Debonneville was told by Pierce that the “Spanish FBI” came to their house with a “SWAT” team in helicopters, kicked in their door, shot their dog, and threw all of them in jail.
The complaint eventually leaves the Mallorca Vice portion of history and gives a breezy history of much of what we knew already – IGE’s quick rise and huge cash infusions, and the use of that in a quest to purchase respectability through hiring executives and purchasing websites. Eventually, it all falls apart around the time of the Goldman Sachs investment as the principals began to fall out over arguing over how to divide up the huge amount of stock, which is dealt in the document (from Debonneville’s viewpoint, of course) in point-by-point detail.
Debonneville was starting to discover that Pierce had not only lied to Debonneville about the Yantis Stock Repurchase, but also that Pierce had benefited personally to the detriment of Debonneville from the Salyer and Maslow sale of stock. Of course, Debonneville was shocked to learn that Pierce had sold any of Pierce’s stock in IGE…
…On July 14, 2006, in an apparent attempt to convince Debonneville that his interest in IGE was becoming worth less and less money, Debonneville was sent an article regarding a crackdown on the sale and purchase of game items for cash in Korea. The implication was that IGE’s recent acquisition of Itemmania, a Korean online house, was going to be a failure. In hindsight, it appears that this was just another one of Pierce’s attempts to manipulate Debonneville into selling his stock to Pierce for a less than fair value, certainly for less than Pierce realized on the sale to Maverick. Today, it is likely that this may in fact be IGE’s most valuable remaining asset…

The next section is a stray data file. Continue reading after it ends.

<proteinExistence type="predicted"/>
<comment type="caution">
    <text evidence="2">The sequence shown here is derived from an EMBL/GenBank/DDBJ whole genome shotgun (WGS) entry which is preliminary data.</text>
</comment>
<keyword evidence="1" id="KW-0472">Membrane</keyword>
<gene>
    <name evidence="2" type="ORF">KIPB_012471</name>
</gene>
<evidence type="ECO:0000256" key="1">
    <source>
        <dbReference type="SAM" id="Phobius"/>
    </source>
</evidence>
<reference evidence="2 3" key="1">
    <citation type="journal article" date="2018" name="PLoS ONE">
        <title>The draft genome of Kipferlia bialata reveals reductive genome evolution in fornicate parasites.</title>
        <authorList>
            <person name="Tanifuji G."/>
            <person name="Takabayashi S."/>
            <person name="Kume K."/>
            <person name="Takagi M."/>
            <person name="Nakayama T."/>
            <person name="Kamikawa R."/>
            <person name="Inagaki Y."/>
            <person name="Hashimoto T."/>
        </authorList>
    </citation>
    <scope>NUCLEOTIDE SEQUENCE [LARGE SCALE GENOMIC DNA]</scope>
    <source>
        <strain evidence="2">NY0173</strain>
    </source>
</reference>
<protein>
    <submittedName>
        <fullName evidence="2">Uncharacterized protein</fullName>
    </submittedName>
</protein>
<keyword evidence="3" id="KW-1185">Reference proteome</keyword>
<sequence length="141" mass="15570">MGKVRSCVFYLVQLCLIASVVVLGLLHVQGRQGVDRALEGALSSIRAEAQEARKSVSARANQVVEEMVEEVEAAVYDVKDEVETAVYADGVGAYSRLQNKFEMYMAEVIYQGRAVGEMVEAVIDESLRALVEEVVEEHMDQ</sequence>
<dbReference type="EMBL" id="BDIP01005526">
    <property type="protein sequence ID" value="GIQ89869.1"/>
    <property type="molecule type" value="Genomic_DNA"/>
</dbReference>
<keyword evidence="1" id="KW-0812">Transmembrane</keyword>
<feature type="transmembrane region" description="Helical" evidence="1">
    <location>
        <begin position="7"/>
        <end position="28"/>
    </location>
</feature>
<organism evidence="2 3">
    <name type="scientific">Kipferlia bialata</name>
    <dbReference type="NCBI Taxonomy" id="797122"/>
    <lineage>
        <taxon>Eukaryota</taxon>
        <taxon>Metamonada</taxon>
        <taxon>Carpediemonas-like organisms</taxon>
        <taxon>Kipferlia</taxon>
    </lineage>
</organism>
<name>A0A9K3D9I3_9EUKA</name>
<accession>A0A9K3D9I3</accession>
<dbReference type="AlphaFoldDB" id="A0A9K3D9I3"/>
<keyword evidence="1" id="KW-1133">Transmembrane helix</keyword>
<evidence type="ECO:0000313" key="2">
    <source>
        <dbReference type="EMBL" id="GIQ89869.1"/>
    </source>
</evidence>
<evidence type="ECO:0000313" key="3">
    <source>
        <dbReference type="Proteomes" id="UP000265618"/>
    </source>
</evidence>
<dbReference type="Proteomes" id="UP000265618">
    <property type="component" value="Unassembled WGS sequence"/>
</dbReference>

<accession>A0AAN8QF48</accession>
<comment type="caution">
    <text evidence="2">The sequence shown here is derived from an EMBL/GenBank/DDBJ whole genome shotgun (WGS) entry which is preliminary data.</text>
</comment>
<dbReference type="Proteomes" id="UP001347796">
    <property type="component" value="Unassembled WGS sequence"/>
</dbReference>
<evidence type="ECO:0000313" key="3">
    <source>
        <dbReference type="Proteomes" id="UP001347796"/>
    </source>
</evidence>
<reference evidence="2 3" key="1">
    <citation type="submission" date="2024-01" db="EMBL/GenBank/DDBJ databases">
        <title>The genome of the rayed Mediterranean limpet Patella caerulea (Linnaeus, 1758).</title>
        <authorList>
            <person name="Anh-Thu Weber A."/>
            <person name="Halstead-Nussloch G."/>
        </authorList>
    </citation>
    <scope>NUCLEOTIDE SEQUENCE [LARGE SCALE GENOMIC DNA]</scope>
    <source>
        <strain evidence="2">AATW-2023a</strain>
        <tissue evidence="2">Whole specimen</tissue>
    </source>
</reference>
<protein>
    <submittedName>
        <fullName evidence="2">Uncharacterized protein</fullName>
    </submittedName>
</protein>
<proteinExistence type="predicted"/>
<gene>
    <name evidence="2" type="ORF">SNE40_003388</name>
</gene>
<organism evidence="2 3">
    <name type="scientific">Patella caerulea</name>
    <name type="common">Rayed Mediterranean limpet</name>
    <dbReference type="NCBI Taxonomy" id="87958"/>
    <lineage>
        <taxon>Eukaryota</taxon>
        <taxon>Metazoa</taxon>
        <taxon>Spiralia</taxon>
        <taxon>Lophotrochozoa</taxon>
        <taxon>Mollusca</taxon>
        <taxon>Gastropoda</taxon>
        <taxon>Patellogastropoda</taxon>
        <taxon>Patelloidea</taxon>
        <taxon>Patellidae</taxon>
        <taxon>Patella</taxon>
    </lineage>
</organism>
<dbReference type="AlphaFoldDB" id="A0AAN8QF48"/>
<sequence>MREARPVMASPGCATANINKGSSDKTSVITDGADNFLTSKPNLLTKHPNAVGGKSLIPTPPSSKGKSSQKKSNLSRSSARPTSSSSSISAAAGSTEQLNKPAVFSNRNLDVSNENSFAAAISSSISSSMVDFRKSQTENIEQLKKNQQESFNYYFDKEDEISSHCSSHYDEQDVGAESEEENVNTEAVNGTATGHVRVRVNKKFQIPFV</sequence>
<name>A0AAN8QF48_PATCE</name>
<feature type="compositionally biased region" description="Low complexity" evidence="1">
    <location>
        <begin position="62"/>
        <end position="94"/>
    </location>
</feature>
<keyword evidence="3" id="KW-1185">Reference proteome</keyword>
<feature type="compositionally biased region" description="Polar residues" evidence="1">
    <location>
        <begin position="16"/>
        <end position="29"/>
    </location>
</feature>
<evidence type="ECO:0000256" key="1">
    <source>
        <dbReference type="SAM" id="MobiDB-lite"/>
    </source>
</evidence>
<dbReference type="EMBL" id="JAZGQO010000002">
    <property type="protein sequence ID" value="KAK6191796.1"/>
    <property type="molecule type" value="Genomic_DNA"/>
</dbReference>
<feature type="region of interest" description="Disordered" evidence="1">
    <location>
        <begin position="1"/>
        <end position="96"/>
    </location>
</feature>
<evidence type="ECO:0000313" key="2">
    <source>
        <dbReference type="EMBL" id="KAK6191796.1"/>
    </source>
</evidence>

And just in case you started nodding off with tales of stock screwballery… enter everyone’s friend in space, Jonathan Yantis.
Yantis also advised Debonneville that if a deal was not reached with IGE, Yantis had already put a network in place to compete with and destroy IGE. Yantis stated that through the hiring of certain individuals who he had a long time business relationship with, Yantis would sell currency that had been exploited or duped.
Exploiting or duping is a process whereby an outsider hacks the game program into creating currency for the individual or duplicating an item and then selling it over and over which also results the creation of currency. These actions allow for the exploiter/duper to create an endless supply of currency without any real cost to that currenct. This is something Yantis has done in the past and made large profits from. The exploiter/duper would typically receive a commission for any currency sold of about 40% of the sales price. Due to the currency being exploited, Yantis was and would be able to sell currency at a price significantly below market, since the cost of the currency sold was non existent. This also allowed for an infinite supply to be created in what could take as little time as a few minutes.
Yantis indicated that this was also how he could turn the trading arm of IGE around and make it profitable, almost instantly. Pierce was aware of Yantis’ intent to use these exploits. In fact, Pierce counted on them as part of the rationale behind why Yantis should be brought back to work for IGE.
A clearer explanation of the toxic effects of RMT on online gaming has yet to be written. (I know. I tried.)
I’m sure that as this hits the commentariat there will be more to be said. Oh, there will be more.